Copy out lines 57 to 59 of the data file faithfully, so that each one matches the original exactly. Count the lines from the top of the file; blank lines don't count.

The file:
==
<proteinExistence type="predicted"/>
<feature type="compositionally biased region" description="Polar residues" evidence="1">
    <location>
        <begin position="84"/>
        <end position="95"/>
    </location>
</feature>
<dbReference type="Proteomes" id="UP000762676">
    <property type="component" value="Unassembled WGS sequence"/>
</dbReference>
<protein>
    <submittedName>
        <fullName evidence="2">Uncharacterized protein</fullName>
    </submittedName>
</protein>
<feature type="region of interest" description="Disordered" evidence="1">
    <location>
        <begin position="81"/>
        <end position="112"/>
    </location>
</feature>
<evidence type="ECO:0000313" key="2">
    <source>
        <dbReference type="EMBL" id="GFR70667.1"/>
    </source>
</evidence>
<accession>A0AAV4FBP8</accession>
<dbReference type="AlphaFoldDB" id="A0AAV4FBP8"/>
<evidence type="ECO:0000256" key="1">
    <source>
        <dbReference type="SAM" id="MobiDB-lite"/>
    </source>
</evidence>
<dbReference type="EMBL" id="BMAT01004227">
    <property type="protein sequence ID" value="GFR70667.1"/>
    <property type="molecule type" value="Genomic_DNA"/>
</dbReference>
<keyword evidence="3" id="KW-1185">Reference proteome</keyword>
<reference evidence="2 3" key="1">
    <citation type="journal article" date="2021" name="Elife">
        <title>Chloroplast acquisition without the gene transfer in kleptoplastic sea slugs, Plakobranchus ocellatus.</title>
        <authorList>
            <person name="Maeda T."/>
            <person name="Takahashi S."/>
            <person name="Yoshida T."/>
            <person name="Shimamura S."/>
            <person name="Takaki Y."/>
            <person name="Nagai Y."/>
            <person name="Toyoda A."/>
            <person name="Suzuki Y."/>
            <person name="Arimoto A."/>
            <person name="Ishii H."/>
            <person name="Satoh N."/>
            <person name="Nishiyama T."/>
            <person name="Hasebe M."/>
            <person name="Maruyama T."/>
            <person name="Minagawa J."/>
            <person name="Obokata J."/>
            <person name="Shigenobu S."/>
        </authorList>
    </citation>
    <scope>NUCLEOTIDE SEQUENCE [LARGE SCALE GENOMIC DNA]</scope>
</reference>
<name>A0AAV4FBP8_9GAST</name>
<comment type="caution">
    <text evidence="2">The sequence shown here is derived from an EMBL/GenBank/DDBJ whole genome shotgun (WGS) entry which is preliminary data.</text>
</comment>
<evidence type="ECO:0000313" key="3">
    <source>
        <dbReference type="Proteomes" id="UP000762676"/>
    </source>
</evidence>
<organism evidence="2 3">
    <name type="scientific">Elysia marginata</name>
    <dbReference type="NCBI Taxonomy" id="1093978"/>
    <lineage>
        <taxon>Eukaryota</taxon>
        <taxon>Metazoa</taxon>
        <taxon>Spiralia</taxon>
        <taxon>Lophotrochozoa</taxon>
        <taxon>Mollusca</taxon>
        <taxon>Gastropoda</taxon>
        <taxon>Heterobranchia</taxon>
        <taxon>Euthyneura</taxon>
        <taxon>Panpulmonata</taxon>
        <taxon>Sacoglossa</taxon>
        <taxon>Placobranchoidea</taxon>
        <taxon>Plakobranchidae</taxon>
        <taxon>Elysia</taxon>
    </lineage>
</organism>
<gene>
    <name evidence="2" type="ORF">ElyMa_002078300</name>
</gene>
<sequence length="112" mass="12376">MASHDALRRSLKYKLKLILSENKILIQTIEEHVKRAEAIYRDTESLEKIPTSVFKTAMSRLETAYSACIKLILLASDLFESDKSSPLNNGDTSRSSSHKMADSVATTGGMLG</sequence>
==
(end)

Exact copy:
            <person name="Minagawa J."/>
            <person name="Obokata J."/>
            <person name="Shigenobu S."/>